Troubleshooting: Microsoft SQL Server rounds datetime to nearest 1/3 of a hundredth of a second
If you save an item with a datetime column in Microsoft SQL Server (MSSQL), such as pxUpdateDateTime, and read back the value, you may get a different value.
For example, the PegaSaveDetect utility sent false information indicating that an older version of a work object was overwriting a newer one. The utility was confused because the pxUpdateDateTime value in the MSSQL column showed a value slightly newer than the pxUpdateDateTime on the PRPC Clipboard page of the new data being written. The newer value was caused by the MSSQL rounding of the datetime value to the nearest 1/3 of a hundredth of a second.
Microsoft SQL Server rounds the datetime value to the nearest 1/3 of a hundredth of a second. This means that, regardless of the millisecond value in your DateTime property, the millisecond part of the value stored in the exposed column is rounded to the nearest .xx0, .xx3, or .xx7 value. On a second read-back, specify the asterisk wildcard character “*” to ask for all columns. PRPC reads from the BLOB instead of the individual columns, giving the original DateTime property value instead of the rounded one.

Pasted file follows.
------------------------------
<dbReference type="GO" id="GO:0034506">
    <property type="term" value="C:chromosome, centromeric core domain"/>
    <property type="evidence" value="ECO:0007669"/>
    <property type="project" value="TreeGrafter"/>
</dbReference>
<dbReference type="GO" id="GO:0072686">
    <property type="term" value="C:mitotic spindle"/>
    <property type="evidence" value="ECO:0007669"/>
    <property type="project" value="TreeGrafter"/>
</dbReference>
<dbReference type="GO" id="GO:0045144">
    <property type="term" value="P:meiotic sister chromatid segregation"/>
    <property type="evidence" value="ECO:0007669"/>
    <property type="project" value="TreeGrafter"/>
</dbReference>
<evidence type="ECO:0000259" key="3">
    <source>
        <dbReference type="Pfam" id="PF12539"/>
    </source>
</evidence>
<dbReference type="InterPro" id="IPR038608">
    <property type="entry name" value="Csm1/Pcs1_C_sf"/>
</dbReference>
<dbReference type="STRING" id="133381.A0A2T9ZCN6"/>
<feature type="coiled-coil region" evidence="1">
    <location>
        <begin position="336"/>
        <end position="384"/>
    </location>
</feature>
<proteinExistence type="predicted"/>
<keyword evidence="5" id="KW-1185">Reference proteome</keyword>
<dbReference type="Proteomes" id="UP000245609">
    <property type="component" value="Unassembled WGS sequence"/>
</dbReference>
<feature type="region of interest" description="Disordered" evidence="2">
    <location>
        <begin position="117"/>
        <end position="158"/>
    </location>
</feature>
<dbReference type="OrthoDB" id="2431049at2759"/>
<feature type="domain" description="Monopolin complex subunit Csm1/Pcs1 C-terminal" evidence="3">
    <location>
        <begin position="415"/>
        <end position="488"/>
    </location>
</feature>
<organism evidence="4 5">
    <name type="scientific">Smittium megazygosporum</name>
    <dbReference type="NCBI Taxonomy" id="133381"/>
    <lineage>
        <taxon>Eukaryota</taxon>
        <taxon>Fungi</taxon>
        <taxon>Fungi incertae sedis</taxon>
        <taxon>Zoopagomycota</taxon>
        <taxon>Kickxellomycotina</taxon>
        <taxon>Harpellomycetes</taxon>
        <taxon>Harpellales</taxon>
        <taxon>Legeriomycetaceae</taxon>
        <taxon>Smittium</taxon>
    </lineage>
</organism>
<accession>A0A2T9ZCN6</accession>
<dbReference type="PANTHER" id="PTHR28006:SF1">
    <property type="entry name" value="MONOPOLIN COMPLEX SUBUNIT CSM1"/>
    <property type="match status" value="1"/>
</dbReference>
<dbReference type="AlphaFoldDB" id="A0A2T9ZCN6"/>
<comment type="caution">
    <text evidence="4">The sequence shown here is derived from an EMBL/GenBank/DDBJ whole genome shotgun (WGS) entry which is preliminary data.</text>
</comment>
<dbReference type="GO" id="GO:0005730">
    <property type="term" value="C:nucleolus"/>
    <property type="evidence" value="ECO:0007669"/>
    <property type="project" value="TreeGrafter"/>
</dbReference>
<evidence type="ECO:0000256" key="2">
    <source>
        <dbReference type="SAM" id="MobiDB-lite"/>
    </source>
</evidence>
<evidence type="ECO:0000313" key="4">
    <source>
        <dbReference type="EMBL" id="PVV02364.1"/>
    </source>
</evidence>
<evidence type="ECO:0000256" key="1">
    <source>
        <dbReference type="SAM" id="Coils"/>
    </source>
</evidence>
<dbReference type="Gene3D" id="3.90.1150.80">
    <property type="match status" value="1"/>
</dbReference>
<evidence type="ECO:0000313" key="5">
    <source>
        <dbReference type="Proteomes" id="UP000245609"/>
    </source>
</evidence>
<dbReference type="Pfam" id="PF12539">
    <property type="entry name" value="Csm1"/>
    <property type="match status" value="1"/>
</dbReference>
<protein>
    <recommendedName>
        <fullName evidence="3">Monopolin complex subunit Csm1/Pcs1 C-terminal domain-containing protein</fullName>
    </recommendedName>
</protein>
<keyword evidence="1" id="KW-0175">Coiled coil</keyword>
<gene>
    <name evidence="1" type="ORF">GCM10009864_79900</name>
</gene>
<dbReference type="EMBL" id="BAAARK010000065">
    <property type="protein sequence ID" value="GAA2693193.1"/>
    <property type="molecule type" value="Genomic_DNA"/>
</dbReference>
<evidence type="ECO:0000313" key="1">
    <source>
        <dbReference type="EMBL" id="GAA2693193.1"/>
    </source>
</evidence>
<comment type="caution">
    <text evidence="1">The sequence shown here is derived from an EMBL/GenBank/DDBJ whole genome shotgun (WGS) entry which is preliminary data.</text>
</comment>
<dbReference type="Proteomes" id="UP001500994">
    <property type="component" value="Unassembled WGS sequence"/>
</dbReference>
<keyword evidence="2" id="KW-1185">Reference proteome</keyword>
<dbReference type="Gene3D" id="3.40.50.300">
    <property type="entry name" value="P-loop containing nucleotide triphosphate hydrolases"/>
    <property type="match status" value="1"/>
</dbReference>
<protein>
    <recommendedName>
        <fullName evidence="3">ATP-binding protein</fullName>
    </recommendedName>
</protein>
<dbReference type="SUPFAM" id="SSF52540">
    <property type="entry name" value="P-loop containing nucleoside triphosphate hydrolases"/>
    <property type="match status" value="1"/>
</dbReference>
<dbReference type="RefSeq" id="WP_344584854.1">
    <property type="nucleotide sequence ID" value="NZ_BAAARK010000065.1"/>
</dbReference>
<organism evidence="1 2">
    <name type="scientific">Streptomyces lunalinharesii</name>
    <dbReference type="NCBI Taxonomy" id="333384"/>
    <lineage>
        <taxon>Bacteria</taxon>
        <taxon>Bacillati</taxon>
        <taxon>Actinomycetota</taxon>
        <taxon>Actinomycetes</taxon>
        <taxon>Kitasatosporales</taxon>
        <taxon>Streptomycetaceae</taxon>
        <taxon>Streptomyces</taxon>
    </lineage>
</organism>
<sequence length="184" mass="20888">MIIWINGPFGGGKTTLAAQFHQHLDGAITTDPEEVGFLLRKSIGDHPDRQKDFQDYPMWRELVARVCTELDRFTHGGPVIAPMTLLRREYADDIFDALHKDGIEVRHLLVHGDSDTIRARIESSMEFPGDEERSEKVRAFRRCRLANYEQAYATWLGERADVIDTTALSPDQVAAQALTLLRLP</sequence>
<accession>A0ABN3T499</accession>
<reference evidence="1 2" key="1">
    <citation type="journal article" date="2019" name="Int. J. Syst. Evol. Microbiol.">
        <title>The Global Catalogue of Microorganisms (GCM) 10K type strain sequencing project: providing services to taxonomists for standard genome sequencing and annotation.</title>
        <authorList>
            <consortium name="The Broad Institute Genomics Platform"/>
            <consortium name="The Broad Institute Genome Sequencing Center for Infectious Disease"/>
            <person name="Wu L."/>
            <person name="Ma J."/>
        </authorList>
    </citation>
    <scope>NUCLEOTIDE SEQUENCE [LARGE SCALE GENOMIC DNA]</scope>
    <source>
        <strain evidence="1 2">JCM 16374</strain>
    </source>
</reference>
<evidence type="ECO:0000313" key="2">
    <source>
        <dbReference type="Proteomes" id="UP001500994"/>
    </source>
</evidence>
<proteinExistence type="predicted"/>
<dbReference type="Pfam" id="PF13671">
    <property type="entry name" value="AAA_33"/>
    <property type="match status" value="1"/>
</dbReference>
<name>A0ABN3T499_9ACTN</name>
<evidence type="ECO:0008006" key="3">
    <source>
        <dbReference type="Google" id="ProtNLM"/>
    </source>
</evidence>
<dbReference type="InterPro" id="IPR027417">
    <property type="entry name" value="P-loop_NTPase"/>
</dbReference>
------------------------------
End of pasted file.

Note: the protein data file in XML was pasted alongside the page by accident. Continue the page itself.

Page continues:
There are many ways to see this. One is to save a work object using the Obj-Save method with Write Now checked on a PRPC application running on the Microsoft SQL Server database type. Then use the executeRDB API to read back the pxUpdateDateTime value. If your original value did not have a millisecond value ending in 0, 3, or 7, the value read back will not agree with your original and, in fact, can be either a bit lower or higher.
If you use the executeRDB API to read directly from the database and you observe an unexpected discrepancy of less than 3 milliseconds between the datetime column value and your PRPC clipboard value, you can do a second read using “*” (the asterisk wildcard character) to ask for all columns. This causes PRPC to read from the BLOB instead of the individual columns, giving the original DateTime property value instead of the rounded one.